Thursday, 7 November 2013

How Our Crisis Began

About a year ago, I felt like my family was on the brink of big changes....I didn't know what it was but I had this feeling that we were going to experience something huge.  I thought maybe an adventure to some exotic place.  Little did I know our adventure would take place in Winnipeg and would present us with the toughest challenges we have ever faced:  Cancer and a Craniotomy

Here's our story:
For about 6 months prior to May, 2013, Darryl (my husband) started experiencing bad headaches sporadically.  Near the end of May, the headaches turned into a sharp pain behind his eye.  After visiting the ER, we were told that he had a tumour behind his right eye.  We were shocked.  At the time, we came to understand that removing it would be a risky surgery, so he should manage it with pain meds and live with it.  A follow up apt with a neuro surgeon would take place in 2-3 months.   Aug. 15, Darryl sat in his surgeon's office and was told "the tumour needs to go."  Details of a serious and scary surgery were outlined.  We were sad, but ready to face our challenge.

About this same time, I started experiencing some "abnormal" woman issues.  I was visiting my gynaecologist on a regular basis after abnormal cells had been discovered after a Pap test a year and a half earlier.  But so far results were good, and I was hopeful. So I was in denial when I started experiencing "symptoms."  Finally I called my Dr -just to be sure.  More tests were done.  On Sept. 19, I had an appt to get results.  My Dr told me I needed to have a cone biopsy done - to rule out the possibility of having cancer.  This minor surgery took place on Oct.18.  It was a fairly simple procedure - day surgery.  I went home and slept a lot.  2 days after surgery I woke up with severe pain in my left calf.  I waited until the following day to have it looked at.  I limped my way back to my Dr's office.  Before sending me for an ultra sound, she gave me the news that changed my life:  "Your surgery went well, but I'm fairly certain your results will come back positive".   Seeking clarification, I responded, "You mean you think I have cancer?"  Unfortunately she responded with a nod.   I often wondered what would I do when I heard those words?  I phoned Darryl.  My parents were with me.  We sat on a bench in HSC and stared out of a window for a long time.  When Darryl came, so did the tears.   An hour later, I was told I had a deep vein clot in my calf (after an ultra sound).  My dr. was very concerned about the clot and felt it needed immediate attention.  I was admitted into the hospital, I didn't get to go home and process all that I had learned.  I spent a long, lonely, sleepless night in the hospital trying to convince myself that I had cancer - I couldn't even say the c-word.   The following day, I had lots of visitors which helped my morning fly by.  Then a haematologist came to see me regarding my blood clot.  He solemnly told me this clot in my leg was more then likely a result of cancer existing in my body.  He was confirming what my Dr had already predicted.  I was put on blood thinners to get rid of the clot and discharged after 26 hours of being observed.  I was happy to be at home.  I enjoyed tucking my girls into bed that night.  We laughed and read felt normal, except the looming cloud hanging over my head - which I would not let my girls see.  At 2 am I woke up in a pool of blood (literally).  Darryl and I were both panicking. We had to make quick decisions as the blood ran out of me.  We probably made the wrong decision -Darryl drove me to the ER at a very high speed!  They were prepared for my arrival.  They whisked me into a private room and tried to stop the bleeding.    After being examined by several dr's the bleeding did slow down.  They concluded that I had too much blood thinning medicine in me.  They worked on finding a balance: getting rid of a clot and not causing excessive bleeding.  After 8 hours they sent me home.  Needless to say, I slept with one eye open for the next several nights.  I spent the next 8 days waiting for the phone to ring....I needed pathology to confirm what all the doctors suspected.  Waiting was painful.  I thought of all the responsibilities I needed to take care of, but didn't want to in case the doctors were wrong.  People make mistakes, right?  Oct. 29, 5:30 pm my diagnosis was confirmed.  "You do have cervical cancer" came through the lines.  Now I had to tell my kids, my work, my students, my family.  I experienced a deep sadness I had never felt before.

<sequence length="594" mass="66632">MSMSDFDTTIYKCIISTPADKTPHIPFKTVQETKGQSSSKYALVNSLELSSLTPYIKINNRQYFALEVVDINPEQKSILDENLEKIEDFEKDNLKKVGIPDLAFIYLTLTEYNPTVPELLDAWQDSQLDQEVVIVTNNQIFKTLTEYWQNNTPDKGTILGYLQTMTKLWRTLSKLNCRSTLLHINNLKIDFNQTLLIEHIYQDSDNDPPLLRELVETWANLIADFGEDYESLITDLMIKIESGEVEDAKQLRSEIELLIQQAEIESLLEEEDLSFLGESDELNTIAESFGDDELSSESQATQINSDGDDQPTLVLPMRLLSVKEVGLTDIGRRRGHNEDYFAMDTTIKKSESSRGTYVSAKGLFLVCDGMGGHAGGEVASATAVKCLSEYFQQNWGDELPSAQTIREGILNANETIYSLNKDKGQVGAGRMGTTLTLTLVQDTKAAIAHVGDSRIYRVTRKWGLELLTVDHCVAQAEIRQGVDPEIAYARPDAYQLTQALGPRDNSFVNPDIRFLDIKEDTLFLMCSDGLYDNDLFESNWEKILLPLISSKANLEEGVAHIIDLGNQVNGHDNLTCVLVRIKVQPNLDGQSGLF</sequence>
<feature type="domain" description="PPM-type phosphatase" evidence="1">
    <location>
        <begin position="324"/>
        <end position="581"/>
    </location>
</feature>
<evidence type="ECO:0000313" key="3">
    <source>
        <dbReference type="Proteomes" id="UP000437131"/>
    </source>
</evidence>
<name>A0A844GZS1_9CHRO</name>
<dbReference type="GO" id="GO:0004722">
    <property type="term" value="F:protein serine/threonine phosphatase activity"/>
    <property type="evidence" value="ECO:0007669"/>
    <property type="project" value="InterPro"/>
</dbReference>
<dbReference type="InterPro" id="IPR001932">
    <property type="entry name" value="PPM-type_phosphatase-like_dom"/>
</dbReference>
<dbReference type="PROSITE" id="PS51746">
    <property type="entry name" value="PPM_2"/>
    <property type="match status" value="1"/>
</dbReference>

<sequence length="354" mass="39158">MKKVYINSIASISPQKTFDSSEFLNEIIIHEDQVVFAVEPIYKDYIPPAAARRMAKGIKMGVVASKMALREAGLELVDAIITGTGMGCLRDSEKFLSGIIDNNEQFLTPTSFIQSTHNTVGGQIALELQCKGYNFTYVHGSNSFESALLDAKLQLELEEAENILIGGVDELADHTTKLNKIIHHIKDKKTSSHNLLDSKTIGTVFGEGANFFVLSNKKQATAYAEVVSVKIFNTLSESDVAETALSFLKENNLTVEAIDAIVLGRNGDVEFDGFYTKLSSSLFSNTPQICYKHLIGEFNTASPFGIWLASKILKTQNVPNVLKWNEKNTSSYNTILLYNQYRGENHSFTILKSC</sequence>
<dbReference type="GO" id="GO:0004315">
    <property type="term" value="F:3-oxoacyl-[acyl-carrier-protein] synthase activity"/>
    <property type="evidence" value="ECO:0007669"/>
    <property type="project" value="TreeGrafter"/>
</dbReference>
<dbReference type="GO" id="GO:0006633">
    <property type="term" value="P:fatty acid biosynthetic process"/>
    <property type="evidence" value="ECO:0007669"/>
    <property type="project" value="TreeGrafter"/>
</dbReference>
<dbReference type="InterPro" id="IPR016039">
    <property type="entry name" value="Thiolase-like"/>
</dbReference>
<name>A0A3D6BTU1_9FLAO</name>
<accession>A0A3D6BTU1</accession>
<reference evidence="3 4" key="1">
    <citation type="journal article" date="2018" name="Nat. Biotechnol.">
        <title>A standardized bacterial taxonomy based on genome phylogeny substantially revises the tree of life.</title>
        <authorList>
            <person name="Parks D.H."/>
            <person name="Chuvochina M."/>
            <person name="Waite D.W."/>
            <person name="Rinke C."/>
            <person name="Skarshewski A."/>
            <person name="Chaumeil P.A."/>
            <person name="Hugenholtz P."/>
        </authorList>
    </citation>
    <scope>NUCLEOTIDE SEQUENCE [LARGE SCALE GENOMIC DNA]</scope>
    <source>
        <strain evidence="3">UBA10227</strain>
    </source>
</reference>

In the midst of all of my hospital drama, Darryl got his surgery date:  Dec. 17.    The pressure behind his eye was increasing, but he knew in light of all that lay ahead for our family, he couldn't not ask for an earlier date.

I have started coming to terms with my new identity:  a cancer patient.  I am waiting to get my fight into action.  I need to have an MRI done in the next few days to determine what stage of cancer I have.  Then a treatment plan will be put into place.  My best scenario is a full hysterectomy and I'm cancer free.  Next best:  surgery followed by radiation.  My worst option:  the cancer has spread or grown too large for surgery and I need chemo/radiation before surgery.   I'm back to waiting and praying for the best scenario.

There is so much more to tell, but it needs to come in segments.  This is the facts; thoughts and insights are soon to follow.

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